Political parties dependent on state finances, IVO study shows

MOST POLITICAL parties in Slovakia rely on state funding, according to the latest publication issued by the Institute for Public Affairs (IVO), a think tank.

MOST POLITICAL parties in Slovakia rely on state funding, according to the latest publication issued by the Institute for Public Affairs (IVO), a think tank.

“In the case of most of the relevant parties, their dependency on financial contributions from the state is more than 70 percent, and in some cases even more than 90 percent,” Grigorij Mesežnikov, president of IVO, told the press on May 6 when introducing a book titled “Financing of Political Parties in Slovakia”. He added that this dependency does not influence the democratic political system, but it “impacts the attitudes of the political parties as well as the reactions and trustworthiness of the voters”.

The publication analyses the existing model of securing funding for the political parties’ activities in the context of the party and the election system. It characterises the current model of financing political parties and describes the legislation applied to party financing in previous years. It also includes non-published statistics of the incomes of the relevant political subjects and their expenses on election activities in 1992-2012. The book focuses on parties which, thanks to their election results, were eligible for state funding.

“The aim was to bring an understandable, comparative, universal framework,” Mesežnikov said, as quoted by TASR.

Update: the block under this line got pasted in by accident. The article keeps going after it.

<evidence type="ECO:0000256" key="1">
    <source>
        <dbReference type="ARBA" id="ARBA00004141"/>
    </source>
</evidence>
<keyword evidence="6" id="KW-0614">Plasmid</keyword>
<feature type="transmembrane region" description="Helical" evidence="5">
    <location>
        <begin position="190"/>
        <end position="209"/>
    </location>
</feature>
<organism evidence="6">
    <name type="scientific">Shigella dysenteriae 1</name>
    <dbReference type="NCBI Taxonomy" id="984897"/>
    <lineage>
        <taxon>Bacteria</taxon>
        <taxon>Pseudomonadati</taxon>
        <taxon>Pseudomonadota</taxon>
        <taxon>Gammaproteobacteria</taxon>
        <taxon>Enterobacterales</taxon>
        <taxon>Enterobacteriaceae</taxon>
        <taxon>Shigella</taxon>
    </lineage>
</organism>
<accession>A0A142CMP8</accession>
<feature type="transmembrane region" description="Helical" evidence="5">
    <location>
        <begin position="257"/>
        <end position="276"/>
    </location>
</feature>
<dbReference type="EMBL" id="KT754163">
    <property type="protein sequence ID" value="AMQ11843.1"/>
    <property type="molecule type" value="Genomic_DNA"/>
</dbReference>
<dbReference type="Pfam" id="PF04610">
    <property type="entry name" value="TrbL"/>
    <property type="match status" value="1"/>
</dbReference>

The study also assesses the effectiveness of the use of money in election campaigns in terms of the actual election results. It also analyses what one vote from a voter in the 2012 elections meant for the parties in terms of the financial contributions they received. According to Mesežnikov, the most effective party was Ordinary People and Independent Personalities (OĽaNO), which may serve as an example that success does not necessarily depend on how much money is spent in a campaign.

Source: TASR

Compiled by Radka Minarechová from press reports

The Slovak Spectator cannot vouch for the accuracy of the information presented in its Flash News postings.

Top stories

Fico attends opening of the climate summit in Paris

Slovakia is part of the EU's ambitious plans and commitments.

World leaders pose for a group photo at the United Nations Climate Change Conference. PM Fico is fourth from left in the top row.

Minority report

Dividing people into “Us” and “Them” is now a typical feature of most of Prime Minister Robert Fico’s statements about migrants, refugees, foreigners, Muslims, and so forth.

Moldava nad Bodvou

WSJ: Weapons for terrorists maybe bought in Slovakia

GERMAN police officers have detained an arms dealer from Magstadt who is suspected of selling weapons to the terrorists behind the attacks in Paris. Some weapons may have been bought in Slovakia, according to the…

Illegal arms keep surfacing, also in Slovakia. Illustrative stock photo

Survey: Salaries of women and men are incomparable

THE GLOBAL gender gap report by the World Economic Forum placed Slovakia as 97th out of 145 countries surveyed.

Illustrative stock photo